Five youths aged fifteen to nineteen have been arrested in the British capital following a series of city-wide anti-terror raids.
Officers from the Metropolitan Police arrested two males aged 16 and 17 in south London and another two males aged 17 and 19 in west London on January 14, according to the Evening Standard. Another teenager was picked up in east London on February 20 and The Times reports at least one more raid in Lambeth, with police searches continuing as of last night.
Police spokesmen were relatively tight-lipped on the details, but told the press that the five arrests “relate to plans to travel to join a proscribed organisation” – presumed to be the Islamic State, the al-Nusra Front or a similar jihadi terror group.
The suspects are being held under Section 5 of the Terrorism Act 2006, which relates to “preparation of terrorist acts”.
Foreign intelligence experts told The Sunday Times that some 1,600 British nationals had joined the Islamic State as of 2015, with around 500 having returned to UK.
“We believe that even 1,600 is a very conservative estimate because by the time we started picking up on the scale of [the] problem, a lot of the people had slipped through the gates,” said one source.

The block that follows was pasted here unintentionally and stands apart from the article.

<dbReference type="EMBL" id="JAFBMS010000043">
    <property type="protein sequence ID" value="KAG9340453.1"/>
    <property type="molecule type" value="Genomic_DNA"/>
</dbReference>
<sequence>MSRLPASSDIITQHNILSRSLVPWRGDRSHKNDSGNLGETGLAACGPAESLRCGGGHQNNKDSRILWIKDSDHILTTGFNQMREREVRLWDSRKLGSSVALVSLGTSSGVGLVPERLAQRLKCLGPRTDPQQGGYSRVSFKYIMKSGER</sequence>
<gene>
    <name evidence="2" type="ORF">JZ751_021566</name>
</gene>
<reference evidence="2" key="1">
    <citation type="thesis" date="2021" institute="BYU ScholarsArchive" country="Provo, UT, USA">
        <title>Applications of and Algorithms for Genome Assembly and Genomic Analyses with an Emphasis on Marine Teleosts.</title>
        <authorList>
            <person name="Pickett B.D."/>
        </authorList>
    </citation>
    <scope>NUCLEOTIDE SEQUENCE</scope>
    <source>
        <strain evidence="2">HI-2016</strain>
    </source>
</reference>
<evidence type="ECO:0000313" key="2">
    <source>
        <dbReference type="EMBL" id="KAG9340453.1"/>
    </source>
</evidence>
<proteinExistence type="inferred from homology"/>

Even the somewhat lower estimates of the British authorities indicate that jihadist groups were more successful in recruiting British nationals than the Army Reserve in 2014. Of the 400 extremists thought to have returned to the UK, only fourteen were known to have been identified and imprisoned as of October 2016.
Reports indicate that hundreds of young British Muslims are still eager to travel to the Islamic State – despite a series of damaging reverses inflicted on the terror group by Russia and a little-reported Turkish land invasion of Syria, aimed nominally at ISIS but alleged to be principally concerned with eliminating the Kurdish forces previously considered the West’s most effective counter-jihadi ground assets.